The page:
February 24, 2012 10:10 pm

The new New Zealand

The emergence of exceptionally fine Kiwi wines proves there is a groundswell of real talent and ambition in these islands

Two weeks ago, I came across the finest wine I have ever tasted from Marlborough, New Zealand. It wasn’t a Sauvignon Blanc, even though this region in the north of the South Island is credited with being home to the modern idiom of this variety, and to fine examples of other aromatic white wines and many a celebrated Pinot Noir. It was made by Andrew Hedley, a Geordie, and in a blind tasting it knocked the spots off a range of equivalent wines from the grape’s homeland.

The wine in question was Framingham, F Series Riesling Auslese 2011 Marlborough, tasted blind in a collection of other Riesling Auslesen from the starry German likes of J J Prüm, Zilliken, Heymann-Löwenstein, Ansgar Clüsserath and Georg Breuer.

To produce a fine Auslese (late harvest) Riesling, you need really ripe grapes chock full of flavour and sugar, searing acidity and some of the famous botrytis mould, or noble rot, to concentrate the sugar and acidity. The purest and most compelling of the six wines shown in the Auslesen bracket of Feirt, the two-day Riesling love-in organised in Sydney every two or three years by Western Australian Riesling specialist Frankland Estate, was this Kiwi wine.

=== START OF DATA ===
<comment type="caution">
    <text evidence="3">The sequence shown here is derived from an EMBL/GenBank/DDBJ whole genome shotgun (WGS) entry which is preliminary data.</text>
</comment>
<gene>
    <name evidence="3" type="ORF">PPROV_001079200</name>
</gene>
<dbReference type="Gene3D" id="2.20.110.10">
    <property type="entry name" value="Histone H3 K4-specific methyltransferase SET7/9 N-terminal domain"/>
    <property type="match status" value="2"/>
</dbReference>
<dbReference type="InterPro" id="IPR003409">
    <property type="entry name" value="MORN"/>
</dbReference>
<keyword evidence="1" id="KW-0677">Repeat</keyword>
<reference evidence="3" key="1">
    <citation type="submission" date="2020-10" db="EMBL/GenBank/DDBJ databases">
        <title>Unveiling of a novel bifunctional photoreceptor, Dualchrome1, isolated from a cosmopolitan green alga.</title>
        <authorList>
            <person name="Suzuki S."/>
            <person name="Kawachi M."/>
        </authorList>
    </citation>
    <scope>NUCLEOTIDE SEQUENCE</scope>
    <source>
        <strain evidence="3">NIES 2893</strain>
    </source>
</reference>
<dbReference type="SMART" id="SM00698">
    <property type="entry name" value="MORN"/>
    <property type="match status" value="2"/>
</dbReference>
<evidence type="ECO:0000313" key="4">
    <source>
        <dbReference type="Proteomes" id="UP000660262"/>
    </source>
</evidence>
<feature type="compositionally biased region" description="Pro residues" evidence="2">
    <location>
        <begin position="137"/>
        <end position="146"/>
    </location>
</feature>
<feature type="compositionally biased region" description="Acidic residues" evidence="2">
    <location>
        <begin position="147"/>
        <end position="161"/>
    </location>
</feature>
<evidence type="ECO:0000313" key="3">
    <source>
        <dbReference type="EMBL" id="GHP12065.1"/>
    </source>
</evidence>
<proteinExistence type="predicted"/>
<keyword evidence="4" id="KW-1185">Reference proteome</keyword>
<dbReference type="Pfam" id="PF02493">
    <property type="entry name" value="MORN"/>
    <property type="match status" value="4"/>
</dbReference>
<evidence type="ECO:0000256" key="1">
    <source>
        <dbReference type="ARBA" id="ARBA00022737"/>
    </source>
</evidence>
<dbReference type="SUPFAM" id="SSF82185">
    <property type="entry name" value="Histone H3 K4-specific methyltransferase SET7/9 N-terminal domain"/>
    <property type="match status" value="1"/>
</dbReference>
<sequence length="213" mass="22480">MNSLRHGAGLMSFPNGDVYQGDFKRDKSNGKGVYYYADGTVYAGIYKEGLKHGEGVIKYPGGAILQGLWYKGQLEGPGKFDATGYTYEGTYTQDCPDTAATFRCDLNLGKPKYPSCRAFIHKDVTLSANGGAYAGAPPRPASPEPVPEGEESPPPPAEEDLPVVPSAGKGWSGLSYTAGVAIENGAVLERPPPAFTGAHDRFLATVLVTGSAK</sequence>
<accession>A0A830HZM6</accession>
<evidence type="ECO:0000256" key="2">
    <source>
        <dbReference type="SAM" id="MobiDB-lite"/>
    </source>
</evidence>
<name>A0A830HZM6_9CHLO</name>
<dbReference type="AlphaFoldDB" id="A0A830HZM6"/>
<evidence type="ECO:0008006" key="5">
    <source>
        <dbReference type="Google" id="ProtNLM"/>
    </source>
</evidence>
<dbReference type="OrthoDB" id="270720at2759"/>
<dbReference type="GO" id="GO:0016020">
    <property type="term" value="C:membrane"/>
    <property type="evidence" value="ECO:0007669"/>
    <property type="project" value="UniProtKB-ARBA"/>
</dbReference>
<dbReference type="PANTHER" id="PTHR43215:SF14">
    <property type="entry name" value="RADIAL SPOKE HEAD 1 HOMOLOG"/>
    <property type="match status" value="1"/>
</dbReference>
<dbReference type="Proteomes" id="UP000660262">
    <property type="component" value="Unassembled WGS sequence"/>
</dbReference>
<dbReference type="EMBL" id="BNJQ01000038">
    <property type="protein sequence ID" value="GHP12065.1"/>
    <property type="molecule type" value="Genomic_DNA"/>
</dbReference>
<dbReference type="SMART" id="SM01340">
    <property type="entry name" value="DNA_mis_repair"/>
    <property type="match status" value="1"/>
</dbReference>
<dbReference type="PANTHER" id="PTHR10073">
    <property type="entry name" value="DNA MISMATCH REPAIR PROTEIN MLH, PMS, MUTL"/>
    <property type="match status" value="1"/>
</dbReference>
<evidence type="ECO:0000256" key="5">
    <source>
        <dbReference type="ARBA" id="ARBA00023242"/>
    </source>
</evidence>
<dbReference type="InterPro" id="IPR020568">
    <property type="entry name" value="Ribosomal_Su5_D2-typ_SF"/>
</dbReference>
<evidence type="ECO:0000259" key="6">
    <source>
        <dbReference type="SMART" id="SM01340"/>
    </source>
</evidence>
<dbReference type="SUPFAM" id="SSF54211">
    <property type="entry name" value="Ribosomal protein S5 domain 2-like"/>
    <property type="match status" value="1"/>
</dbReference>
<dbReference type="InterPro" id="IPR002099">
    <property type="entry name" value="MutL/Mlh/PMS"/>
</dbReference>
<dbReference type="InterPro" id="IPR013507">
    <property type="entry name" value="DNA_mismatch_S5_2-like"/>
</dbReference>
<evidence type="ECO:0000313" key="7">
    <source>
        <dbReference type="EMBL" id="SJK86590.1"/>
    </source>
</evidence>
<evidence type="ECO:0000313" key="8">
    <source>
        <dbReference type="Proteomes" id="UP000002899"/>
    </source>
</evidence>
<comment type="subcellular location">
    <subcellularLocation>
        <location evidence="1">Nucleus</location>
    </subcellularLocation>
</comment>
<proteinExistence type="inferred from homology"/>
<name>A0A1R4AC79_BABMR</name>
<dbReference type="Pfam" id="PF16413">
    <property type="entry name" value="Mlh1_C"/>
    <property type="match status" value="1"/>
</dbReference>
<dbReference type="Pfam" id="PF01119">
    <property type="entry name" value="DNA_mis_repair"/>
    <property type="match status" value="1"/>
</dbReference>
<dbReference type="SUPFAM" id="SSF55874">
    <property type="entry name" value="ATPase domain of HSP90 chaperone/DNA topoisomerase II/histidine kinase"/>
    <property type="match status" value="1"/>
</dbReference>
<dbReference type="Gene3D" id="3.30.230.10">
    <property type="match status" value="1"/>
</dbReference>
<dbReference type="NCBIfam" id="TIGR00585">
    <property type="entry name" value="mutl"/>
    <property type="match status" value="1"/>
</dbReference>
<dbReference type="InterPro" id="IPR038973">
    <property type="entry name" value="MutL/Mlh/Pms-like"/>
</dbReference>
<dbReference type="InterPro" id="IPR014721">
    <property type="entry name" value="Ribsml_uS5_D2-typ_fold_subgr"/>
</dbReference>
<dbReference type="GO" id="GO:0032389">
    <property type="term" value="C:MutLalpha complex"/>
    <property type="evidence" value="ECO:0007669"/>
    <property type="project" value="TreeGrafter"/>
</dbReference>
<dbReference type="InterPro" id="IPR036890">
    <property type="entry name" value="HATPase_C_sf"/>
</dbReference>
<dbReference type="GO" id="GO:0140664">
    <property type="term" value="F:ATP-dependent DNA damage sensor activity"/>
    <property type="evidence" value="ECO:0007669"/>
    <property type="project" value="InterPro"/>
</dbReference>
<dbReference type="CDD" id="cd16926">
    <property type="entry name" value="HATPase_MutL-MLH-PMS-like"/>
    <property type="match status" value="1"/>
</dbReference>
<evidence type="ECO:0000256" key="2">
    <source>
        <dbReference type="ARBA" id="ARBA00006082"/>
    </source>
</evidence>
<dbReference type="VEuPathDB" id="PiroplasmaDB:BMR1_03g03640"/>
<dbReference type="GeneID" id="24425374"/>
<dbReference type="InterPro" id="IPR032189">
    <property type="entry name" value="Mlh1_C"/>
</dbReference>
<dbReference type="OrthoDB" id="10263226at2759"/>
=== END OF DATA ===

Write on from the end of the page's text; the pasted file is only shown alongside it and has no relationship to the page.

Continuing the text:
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Jancis Robinson

The previous week I had been in Tasmania at another international wine get-together, the eighth Cool Climate Symposium. At one of several interesting tasting “workshops” (boy, was it hard work), we were served a dozen Pinot Noirs blind, including burgundies from Marquis d’Angerville and Domaine Fourrier. Both my favourites in the line-up came from New Zealand – the funky but admirably complex Mount Difficulty Pinot Noir 2009 from Central Otago and a Martinborough Vineyard Pinot Noir 2009 that was rich but beautifully balanced.

For the record, I did think the burgundies were from Pinot Noir’s homeland Burgundy, but found them a bit tough. Both turned out to be Premiers Crus from the 2008 vintage, a year that was not prepossessing when very young and, after a brief flowering, may be retreating into its shell once more – only temporarily, I hope.

It is easy after spending a couple of weeks in Australia to come away with a somewhat jaundiced view of New Zealand wine. To the beleaguered Australian wine industry, which has recently been suffering from a terrible glut, a terrible vintage (2011) and an inconveniently strong dollar, New Zealand is the cuckoo in the nest. Sauvignon Blanc has become inordinately popular with Australian wine drinkers and, partly because most of Australia is too hot for this super-crisp varietal and partly because of relative currency movements, much of it is imported from New Zealand.

To a large extent Sauvignon Blanc is New Zealand wine – and irredeemably dreary much of it is, too. Although there are some admirable and distinctive exceptions, far too much Kiwi Sauvignon Blanc comes from very young vineyards opportunistically planted too recently by those with little real interest in wine. Yields have been too high for the vines to show much distinction and New Zealand’s own glut has seen a tidal wave of the stuff wash over the Tasman.

Martinborough Terrace Pinot Noir 2009

Martinborough Terrace Pinot Noir 2009 is a burgundy beater from the south of the North Island. Stockists at winesearcher.com